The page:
Márquez A, Vidal-Bralo L, Rodríguez-Rodríguez L, González-Gay MA, Balsa A, González-Álvaro I, Carreira P, Ortego-Centeno N, Ayala-Gutiérrez MM, García-Hernández FJ, González-Escribano MF, Sabio JM, Tolosa C, Suárez A, González A, Padyukov L, Worthington J, Vyse T, Alarcón-Riquelme ME, Martín J
Ann. Rheum. Dis. 76 (1) 286-294 [2017-01-00; online 2016-05-20]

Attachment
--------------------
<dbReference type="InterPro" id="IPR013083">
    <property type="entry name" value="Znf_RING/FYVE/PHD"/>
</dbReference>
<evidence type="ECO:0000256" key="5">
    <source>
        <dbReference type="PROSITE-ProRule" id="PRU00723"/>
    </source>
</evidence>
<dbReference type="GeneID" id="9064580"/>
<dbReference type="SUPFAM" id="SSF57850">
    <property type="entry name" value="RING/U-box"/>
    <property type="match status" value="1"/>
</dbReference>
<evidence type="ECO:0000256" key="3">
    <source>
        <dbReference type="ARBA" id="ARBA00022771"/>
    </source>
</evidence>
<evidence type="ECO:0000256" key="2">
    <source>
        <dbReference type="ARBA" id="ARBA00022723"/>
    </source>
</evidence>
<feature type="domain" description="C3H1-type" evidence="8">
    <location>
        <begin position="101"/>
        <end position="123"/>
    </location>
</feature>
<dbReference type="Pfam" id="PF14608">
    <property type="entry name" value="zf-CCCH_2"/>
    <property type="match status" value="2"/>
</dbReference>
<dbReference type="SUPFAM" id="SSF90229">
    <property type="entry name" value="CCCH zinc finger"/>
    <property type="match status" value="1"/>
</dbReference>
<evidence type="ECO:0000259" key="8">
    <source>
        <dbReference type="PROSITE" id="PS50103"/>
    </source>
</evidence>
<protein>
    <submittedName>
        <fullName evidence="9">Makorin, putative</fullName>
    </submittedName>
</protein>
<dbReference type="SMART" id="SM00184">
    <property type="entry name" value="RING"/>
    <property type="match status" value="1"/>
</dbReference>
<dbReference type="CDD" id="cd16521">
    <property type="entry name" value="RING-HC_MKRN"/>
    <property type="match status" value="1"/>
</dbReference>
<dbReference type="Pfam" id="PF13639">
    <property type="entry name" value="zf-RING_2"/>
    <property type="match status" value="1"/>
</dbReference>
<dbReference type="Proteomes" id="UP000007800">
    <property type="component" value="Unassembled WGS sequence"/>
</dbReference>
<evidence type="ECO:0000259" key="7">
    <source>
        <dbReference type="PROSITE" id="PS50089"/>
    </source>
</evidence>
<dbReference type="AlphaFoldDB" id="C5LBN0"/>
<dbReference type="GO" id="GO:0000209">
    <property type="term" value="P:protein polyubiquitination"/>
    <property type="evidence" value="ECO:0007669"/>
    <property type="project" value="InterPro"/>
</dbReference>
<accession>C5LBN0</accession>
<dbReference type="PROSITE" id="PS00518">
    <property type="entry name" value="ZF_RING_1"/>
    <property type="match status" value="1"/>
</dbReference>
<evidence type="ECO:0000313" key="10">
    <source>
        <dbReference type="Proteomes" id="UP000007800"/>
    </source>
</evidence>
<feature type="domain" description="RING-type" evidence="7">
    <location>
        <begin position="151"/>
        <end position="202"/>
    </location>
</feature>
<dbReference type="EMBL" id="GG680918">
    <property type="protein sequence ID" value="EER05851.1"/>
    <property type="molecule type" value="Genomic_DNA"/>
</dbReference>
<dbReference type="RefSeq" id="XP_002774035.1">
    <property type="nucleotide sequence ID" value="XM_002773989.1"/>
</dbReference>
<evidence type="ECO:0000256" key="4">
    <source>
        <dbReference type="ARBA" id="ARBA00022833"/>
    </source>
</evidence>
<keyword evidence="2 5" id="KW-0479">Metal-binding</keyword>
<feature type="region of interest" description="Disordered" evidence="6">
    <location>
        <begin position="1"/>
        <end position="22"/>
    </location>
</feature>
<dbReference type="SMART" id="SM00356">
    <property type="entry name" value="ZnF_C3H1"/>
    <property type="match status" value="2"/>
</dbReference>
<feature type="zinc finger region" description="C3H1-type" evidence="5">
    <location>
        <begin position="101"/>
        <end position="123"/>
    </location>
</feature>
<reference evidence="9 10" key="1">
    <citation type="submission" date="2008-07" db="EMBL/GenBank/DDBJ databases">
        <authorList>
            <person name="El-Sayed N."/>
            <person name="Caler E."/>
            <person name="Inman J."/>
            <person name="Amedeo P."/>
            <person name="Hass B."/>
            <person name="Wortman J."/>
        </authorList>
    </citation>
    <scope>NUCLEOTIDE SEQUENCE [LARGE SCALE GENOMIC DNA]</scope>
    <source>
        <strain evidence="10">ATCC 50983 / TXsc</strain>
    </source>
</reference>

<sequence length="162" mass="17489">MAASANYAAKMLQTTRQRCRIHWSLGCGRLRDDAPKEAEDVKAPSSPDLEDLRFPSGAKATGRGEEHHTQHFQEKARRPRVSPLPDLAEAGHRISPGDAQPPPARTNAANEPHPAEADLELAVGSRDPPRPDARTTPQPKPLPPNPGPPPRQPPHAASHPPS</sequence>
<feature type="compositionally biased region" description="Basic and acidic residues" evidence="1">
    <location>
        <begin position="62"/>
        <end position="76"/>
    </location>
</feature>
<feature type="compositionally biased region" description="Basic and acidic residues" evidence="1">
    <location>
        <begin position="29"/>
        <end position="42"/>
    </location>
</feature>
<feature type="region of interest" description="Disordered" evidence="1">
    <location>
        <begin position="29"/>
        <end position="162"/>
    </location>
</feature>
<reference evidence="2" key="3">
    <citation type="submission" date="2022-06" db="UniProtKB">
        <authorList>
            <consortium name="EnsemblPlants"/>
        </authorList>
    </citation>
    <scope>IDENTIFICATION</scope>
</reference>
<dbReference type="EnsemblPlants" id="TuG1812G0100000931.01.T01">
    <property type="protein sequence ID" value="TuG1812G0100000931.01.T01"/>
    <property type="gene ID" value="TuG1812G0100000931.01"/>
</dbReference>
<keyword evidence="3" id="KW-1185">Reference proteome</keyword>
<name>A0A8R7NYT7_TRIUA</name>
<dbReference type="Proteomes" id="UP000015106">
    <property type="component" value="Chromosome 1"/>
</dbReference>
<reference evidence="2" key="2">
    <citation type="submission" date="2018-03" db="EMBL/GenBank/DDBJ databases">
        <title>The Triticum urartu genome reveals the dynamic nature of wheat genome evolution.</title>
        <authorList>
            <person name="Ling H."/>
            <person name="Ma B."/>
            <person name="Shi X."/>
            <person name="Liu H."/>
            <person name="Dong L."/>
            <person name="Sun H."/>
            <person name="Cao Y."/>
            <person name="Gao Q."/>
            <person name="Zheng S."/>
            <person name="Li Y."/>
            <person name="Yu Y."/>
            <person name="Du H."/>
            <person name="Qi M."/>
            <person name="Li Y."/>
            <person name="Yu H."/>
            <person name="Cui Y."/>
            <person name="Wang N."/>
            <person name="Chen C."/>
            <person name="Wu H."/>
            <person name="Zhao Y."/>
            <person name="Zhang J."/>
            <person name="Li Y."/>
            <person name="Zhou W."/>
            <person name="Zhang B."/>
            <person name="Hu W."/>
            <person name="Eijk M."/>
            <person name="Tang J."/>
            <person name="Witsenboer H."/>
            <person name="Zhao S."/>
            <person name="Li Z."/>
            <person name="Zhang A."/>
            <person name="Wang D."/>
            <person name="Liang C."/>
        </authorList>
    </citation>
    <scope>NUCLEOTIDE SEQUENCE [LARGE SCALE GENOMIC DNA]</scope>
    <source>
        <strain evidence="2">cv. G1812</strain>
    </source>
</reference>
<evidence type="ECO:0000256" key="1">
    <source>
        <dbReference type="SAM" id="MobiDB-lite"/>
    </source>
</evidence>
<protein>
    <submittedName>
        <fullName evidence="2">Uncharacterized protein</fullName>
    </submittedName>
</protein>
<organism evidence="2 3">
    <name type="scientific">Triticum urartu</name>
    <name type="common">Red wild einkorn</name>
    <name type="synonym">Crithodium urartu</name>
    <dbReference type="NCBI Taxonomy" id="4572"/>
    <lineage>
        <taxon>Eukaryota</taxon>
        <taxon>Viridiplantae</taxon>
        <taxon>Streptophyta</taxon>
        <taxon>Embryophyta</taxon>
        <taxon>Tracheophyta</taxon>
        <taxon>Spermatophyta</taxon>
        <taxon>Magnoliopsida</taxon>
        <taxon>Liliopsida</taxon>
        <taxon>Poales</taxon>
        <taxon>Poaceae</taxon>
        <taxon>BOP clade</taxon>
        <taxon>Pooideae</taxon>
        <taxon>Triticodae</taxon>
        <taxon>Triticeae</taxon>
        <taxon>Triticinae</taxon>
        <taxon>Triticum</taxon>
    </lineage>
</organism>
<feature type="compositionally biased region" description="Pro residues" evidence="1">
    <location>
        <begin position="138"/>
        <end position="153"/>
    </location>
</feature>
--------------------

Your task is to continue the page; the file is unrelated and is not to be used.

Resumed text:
During the last years, genome-wide association studies (GWASs) have identified a number of common genetic risk factors for rheumatoid arthritis (RA) and systemic lupus erythematosus (SLE). However, the genetic overlap between these two immune-mediated diseases has not been thoroughly examined so far. The aim of the present study was to identify additional risk loci shared between RA and SLE. We performed a large-scale meta-analysis of GWAS data from RA (3911 cases and 4083 controls) and SLE (2237 cases and 6315 controls). The top-associated polymorphisms in the discovery phase were selected for replication in additional datasets comprising 13 641 RA cases and 31 921 controls and 1957 patients with SLE and 4588 controls. The rs9603612 genetic variant, located nearby the COG6 gene, an established susceptibility locus for RA, reached genome-wide significance in the combined analysis including both discovery and replication sets (p value=2.95E-13). In silico expression quantitative trait locus analysis revealed that the associated polymorphism acts as a regulatory variant influencing COG6 expression. Moreover, protein-protein interaction and gene ontology enrichment analyses suggested the existence of overlap with specific biological processes, specially the type I interferon signalling pathway. Finally, genetic correlation and polygenic risk score analyses showed cross-phenotype associations between RA and SLE. In conclusion, we have identified a new risk locus shared between RA and SLE through a meta-analysis including GWAS datasets of both diseases. This study represents the first comprehensive large-scale analysis on the genetic overlap between these two complex disorders.